As I added some CSS to make images fluid, it meant that they all became bigger, as they were previously falling back to the smallest size (I covered that a little on this post). However, they all looked a bit squashed, so I set out to figure out why.

The issue was cause by the max-width I set on the paragraph tags. Turns out my markdown was wrapping all the images in paragraph tags. But why, do I hear you ask?

After some intense ducking™️ I found this StackOverflow thread that had the answer:

It seems that an image is an inline element and that if Markdown detects an image that is not inside a block element such as <figure></figure>, <div></div> or other similar block elements then it will apply a <p></p> tag to wrap around the image.

So I ended up tweaking my image shortcode slightly, so it now wraps the picture tag in a figure tag, and if a caption is passed, it gets added as in a figure caption tag.

Squashed images, part 2!

Having solved the squashed images issue, I did a bit more testing and found that when the page was resized and became narrower, the images were getting squashed again 😰

This one turned out to be a lot simpler: the image tag within the picture tag has defined height and width attributes, as it should. But, the fluid image CSS only changes the width, so when the image is made narrower, the width adjusts accordingly, but the height remains fixed to the attribute's value.

Whew, that was a mouthful! To understand what I mean, it might be helpful to look at the image markup:

    srcset="/images/16865246-600.avif 600w, /images/16865246-900.avif 900w"
    sizes="(max-width: 600px) 600w, 900w"
    srcset="/images/16865246-600.webp 600w, /images/16865246-900.webp 900w"
    sizes="(max-width: 600px) 600w, 900w"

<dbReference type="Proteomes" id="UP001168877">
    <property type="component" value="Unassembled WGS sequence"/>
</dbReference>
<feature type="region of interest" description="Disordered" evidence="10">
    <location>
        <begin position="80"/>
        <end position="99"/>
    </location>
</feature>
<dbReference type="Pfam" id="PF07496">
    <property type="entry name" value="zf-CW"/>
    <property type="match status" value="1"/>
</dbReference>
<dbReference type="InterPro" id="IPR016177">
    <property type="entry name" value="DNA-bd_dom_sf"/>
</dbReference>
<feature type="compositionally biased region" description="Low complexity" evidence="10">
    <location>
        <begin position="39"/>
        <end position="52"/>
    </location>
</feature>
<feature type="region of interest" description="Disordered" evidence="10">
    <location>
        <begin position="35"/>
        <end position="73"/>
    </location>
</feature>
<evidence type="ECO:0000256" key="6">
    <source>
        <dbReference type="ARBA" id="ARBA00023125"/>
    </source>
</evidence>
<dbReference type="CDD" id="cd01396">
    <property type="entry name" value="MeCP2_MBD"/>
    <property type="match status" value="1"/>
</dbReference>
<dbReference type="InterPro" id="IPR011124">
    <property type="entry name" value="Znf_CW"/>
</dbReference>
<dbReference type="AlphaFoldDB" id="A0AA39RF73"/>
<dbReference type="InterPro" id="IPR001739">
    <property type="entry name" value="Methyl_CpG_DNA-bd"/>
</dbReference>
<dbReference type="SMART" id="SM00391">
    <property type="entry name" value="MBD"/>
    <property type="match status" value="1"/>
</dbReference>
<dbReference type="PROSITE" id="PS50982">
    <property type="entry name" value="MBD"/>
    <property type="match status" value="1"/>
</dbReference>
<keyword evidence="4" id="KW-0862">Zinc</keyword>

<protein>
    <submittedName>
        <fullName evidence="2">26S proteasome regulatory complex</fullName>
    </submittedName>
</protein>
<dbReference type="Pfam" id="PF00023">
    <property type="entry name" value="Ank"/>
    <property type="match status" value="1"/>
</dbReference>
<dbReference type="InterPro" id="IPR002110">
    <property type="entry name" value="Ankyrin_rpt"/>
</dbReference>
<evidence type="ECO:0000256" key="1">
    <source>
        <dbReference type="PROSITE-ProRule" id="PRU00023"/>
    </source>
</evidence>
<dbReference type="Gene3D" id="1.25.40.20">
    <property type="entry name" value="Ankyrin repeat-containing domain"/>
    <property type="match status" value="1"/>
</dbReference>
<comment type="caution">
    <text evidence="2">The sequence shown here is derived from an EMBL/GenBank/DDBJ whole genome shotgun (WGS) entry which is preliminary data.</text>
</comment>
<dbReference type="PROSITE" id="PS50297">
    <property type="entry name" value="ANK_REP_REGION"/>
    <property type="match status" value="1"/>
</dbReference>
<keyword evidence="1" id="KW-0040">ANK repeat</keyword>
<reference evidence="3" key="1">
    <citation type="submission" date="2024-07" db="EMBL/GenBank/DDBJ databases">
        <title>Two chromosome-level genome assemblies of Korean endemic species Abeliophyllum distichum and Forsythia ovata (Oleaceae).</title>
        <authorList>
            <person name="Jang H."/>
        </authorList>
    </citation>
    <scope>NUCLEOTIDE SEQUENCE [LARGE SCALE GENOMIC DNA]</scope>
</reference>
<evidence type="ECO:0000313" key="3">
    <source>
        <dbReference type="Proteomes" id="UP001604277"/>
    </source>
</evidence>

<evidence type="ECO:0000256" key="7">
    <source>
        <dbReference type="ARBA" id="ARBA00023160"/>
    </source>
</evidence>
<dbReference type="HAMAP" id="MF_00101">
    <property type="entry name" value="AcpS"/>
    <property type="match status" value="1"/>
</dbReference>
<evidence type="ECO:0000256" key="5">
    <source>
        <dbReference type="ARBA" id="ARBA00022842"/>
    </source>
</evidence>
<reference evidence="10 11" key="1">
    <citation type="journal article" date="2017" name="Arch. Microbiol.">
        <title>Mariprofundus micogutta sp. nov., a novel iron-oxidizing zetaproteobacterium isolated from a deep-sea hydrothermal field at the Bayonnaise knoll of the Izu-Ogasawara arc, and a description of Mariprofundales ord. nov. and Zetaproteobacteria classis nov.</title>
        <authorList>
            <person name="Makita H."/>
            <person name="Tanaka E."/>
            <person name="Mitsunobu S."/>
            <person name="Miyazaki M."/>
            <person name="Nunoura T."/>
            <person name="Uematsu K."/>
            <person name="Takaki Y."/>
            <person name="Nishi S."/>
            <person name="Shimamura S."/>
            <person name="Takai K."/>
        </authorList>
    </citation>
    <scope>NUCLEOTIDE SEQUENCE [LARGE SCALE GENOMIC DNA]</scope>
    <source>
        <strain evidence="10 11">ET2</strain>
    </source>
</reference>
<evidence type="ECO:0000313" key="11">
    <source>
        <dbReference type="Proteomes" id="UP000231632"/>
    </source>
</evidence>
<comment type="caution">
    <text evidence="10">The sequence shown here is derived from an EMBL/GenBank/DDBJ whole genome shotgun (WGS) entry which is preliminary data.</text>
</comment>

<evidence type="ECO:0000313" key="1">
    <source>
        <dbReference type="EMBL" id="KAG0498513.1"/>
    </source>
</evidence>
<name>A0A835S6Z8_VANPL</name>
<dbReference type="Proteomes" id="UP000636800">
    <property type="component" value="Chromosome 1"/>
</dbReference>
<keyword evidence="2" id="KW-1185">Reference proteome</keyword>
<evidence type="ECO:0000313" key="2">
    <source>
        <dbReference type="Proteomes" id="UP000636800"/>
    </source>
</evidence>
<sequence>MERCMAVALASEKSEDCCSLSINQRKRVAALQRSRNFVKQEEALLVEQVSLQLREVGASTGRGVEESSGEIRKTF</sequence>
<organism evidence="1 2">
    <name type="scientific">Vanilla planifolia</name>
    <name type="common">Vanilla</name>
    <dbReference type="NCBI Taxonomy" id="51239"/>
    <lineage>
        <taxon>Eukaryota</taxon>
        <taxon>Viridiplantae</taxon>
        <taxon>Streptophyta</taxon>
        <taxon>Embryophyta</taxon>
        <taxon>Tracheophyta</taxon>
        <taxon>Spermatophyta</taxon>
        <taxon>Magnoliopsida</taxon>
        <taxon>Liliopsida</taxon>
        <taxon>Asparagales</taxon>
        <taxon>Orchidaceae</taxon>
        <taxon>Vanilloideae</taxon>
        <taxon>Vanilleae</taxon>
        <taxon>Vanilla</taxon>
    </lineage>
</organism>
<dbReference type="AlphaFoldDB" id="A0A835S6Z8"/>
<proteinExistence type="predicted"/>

srcset="/images/16865246-600.jpeg 600w, /images/16865246-900.jpeg 900w"
    sizes="(max-width: 600px) 600w, 900w"
    alt="Example alt text."

As you can see, the picture tag sets the width and height of the image tag based on the sizes attribute of the sources. Our image CSS reset in turn, looks like this:

picture {
  max-width: 100%;
  display: block;

When the image's container changes width, the width of the image is recalculated to remain at 100% of the container's width, but the height remains anchored to 635px in this case, as set in the height attribute. Setting height: auto on the CSS image reset was all it took to get it all working properly again.

Cool web stuff

The web never ceases to amaze me, and this week is no exception, so I thought I'd include a couple of interesting tidbits I learnt about while trawling MDN:

  1. Text decoration skip ink: you can set whether the under/overline crosses through under/overhanging glyphs (think gs, hs, etc) or whether it leaves a gap.
  2. Media attribute on link tag: in the same way you can specify a media type on a link tag like print or screen, you can use a full on CSS media query to determine whether the resource is linked or not.

Isn't that great?

That's it for today! Up next: a little splash of colour 👩🏼‍🎨🎨